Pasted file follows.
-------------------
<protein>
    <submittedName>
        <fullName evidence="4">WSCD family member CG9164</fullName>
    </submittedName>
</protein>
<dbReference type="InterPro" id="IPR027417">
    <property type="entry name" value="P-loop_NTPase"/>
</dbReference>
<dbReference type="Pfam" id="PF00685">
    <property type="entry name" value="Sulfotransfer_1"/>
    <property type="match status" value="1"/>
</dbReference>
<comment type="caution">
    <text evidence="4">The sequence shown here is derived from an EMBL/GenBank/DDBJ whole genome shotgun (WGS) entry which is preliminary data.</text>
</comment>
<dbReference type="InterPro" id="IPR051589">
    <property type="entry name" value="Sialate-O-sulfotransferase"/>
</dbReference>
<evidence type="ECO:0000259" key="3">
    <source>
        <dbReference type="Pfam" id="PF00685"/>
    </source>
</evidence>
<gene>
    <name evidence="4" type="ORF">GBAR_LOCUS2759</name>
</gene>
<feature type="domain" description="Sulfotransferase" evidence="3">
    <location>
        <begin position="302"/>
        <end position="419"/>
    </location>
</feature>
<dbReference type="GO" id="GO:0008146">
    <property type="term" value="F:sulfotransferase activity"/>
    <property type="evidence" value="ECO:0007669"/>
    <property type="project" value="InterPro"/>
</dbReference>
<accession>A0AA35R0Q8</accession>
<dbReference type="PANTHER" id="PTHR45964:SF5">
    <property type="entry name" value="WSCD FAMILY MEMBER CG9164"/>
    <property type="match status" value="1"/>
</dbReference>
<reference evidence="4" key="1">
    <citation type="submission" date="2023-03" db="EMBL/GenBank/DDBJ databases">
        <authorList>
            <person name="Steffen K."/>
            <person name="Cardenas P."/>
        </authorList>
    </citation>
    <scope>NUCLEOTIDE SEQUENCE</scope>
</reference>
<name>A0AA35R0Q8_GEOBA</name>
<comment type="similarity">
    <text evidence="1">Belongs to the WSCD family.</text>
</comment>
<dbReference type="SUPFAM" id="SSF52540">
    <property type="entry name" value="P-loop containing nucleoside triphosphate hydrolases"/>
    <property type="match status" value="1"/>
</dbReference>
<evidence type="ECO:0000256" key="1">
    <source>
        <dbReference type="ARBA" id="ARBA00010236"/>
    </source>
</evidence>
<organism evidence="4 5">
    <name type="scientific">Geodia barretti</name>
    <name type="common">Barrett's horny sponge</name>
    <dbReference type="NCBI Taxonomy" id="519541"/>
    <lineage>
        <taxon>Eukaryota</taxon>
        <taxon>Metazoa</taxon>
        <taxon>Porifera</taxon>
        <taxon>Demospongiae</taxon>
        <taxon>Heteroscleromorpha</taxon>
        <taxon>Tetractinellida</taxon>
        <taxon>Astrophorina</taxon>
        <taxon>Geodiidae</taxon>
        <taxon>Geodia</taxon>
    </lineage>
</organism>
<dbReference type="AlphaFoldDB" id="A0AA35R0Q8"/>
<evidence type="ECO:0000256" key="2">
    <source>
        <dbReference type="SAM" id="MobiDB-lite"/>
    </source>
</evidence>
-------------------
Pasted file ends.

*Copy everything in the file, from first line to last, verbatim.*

<protein>
    <submittedName>
        <fullName evidence="4">WSCD family member CG9164</fullName>
    </submittedName>
</protein>
<dbReference type="InterPro" id="IPR027417">
    <property type="entry name" value="P-loop_NTPase"/>
</dbReference>
<dbReference type="Pfam" id="PF00685">
    <property type="entry name" value="Sulfotransfer_1"/>
    <property type="match status" value="1"/>
</dbReference>
<comment type="caution">
    <text evidence="4">The sequence shown here is derived from an EMBL/GenBank/DDBJ whole genome shotgun (WGS) entry which is preliminary data.</text>
</comment>
<dbReference type="InterPro" id="IPR051589">
    <property type="entry name" value="Sialate-O-sulfotransferase"/>
</dbReference>
<evidence type="ECO:0000259" key="3">
    <source>
        <dbReference type="Pfam" id="PF00685"/>
    </source>
</evidence>
<gene>
    <name evidence="4" type="ORF">GBAR_LOCUS2759</name>
</gene>
<feature type="domain" description="Sulfotransferase" evidence="3">
    <location>
        <begin position="302"/>
        <end position="419"/>
    </location>
</feature>
<dbReference type="GO" id="GO:0008146">
    <property type="term" value="F:sulfotransferase activity"/>
    <property type="evidence" value="ECO:0007669"/>
    <property type="project" value="InterPro"/>
</dbReference>
<accession>A0AA35R0Q8</accession>
<dbReference type="PANTHER" id="PTHR45964:SF5">
    <property type="entry name" value="WSCD FAMILY MEMBER CG9164"/>
    <property type="match status" value="1"/>
</dbReference>
<reference evidence="4" key="1">
    <citation type="submission" date="2023-03" db="EMBL/GenBank/DDBJ databases">
        <authorList>
            <person name="Steffen K."/>
            <person name="Cardenas P."/>
        </authorList>
    </citation>
    <scope>NUCLEOTIDE SEQUENCE</scope>
</reference>
<name>A0AA35R0Q8_GEOBA</name>
<comment type="similarity">
    <text evidence="1">Belongs to the WSCD family.</text>
</comment>
<dbReference type="SUPFAM" id="SSF52540">
    <property type="entry name" value="P-loop containing nucleoside triphosphate hydrolases"/>
    <property type="match status" value="1"/>
</dbReference>
<evidence type="ECO:0000256" key="1">
    <source>
        <dbReference type="ARBA" id="ARBA00010236"/>
    </source>
</evidence>
<organism evidence="4 5">
    <name type="scientific">Geodia barretti</name>
    <name type="common">Barrett's horny sponge</name>
    <dbReference type="NCBI Taxonomy" id="519541"/>
    <lineage>
        <taxon>Eukaryota</taxon>
        <taxon>Metazoa</taxon>
        <taxon>Porifera</taxon>
        <taxon>Demospongiae</taxon>
        <taxon>Heteroscleromorpha</taxon>
        <taxon>Tetractinellida</taxon>
        <taxon>Astrophorina</taxon>
        <taxon>Geodiidae</taxon>
        <taxon>Geodia</taxon>
    </lineage>
</organism>
<dbReference type="AlphaFoldDB" id="A0AA35R0Q8"/>
<evidence type="ECO:0000256" key="2">
    <source>
        <dbReference type="SAM" id="MobiDB-lite"/>
    </source>
</evidence>